Homemade submachine guns used in Tel Aviv shooting

    The homemade guns used in Wednesday's attack

    Earlier this month two gunmen burst into a restaurant in Tel Aviv’s Sarona Market, killing four people and wounding six more. The death count could have been much higher had one of the attacker’s weapons not reportedly jammed, CCTV footage appearing to show one of the gunman throwing his weapon down in frustration.

    As with a number of earlier attacks this year including the shooting and stabbing of Israeli checkpoint guards at Jerusalem’s Damascus Gate, improvised firearms were used. Weapons of this type are known locally as ‘Carlo pistols’ due to their crude tubular construction reminiscent of the Swedish Carl Gustaf M45 submachine gun and Egyptian made Port Said / Akaba derivatives which are common to the region.

    Carlo pistol 2

    The examples used in this latest attack look to be much cruder than usual, appearing to use homemade magazines. Other models widely seized by Israeli Defence Forces appear reasonably well made and use 9mm Uzi magazines with AR / M4 pistol grips and butt-stocks sometimes fitted. As this video shows, small SMGs of this type have an extremely high rate of fire which combined with poorly fabricated magazines likely contributed to a failure to feed in this case.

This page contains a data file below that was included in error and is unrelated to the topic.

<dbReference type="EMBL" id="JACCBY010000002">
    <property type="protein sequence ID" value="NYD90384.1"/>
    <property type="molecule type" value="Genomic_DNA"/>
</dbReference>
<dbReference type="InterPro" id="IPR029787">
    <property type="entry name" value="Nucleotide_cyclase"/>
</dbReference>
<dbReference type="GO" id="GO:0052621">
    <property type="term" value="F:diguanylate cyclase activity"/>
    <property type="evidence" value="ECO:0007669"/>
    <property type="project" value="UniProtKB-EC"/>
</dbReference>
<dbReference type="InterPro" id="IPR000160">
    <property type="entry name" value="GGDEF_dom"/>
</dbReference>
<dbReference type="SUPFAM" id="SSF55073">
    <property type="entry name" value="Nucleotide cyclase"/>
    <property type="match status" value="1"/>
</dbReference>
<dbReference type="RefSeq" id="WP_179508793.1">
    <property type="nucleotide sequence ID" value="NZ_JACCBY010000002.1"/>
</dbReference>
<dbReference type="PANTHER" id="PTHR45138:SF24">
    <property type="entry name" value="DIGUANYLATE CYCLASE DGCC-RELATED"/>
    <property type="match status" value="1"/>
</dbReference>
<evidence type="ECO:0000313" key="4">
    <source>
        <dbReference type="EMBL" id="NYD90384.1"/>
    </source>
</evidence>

Carlo pistol 1

    Carlo pistol 3

    Palestinianrifle1 improguns

    Efforts by terrorists and rebel groups to produce homemade submachine guns isn’t anything new. Small workshops in Northern Ireland during ‘The Troubles’ churned out hundreds of crude but entirely functional weapons which were used in sectarian killings by Loyalist paramilitary groups. In the 1970s various rebel groups across South America including Argentina’s Maoist ERP set up factories to produce homemade submachine guns including close copies of the Swedish K / M45. Security forces In Colombia have in the past closed down factories operated by FARC which produced versions of the British 9mm STEN as well as MAC-10 submachine guns. We’ll likely continue to see more attacks perpetrated with this type of weapon in future, especially in areas in which the smuggling of conventional arms may present difficulties, thus leaving a void for entrepreneurs with drills and hacksaws to fill.


    Homemade submachine gun factory shut down in County Down, Northern Ireland, 1988.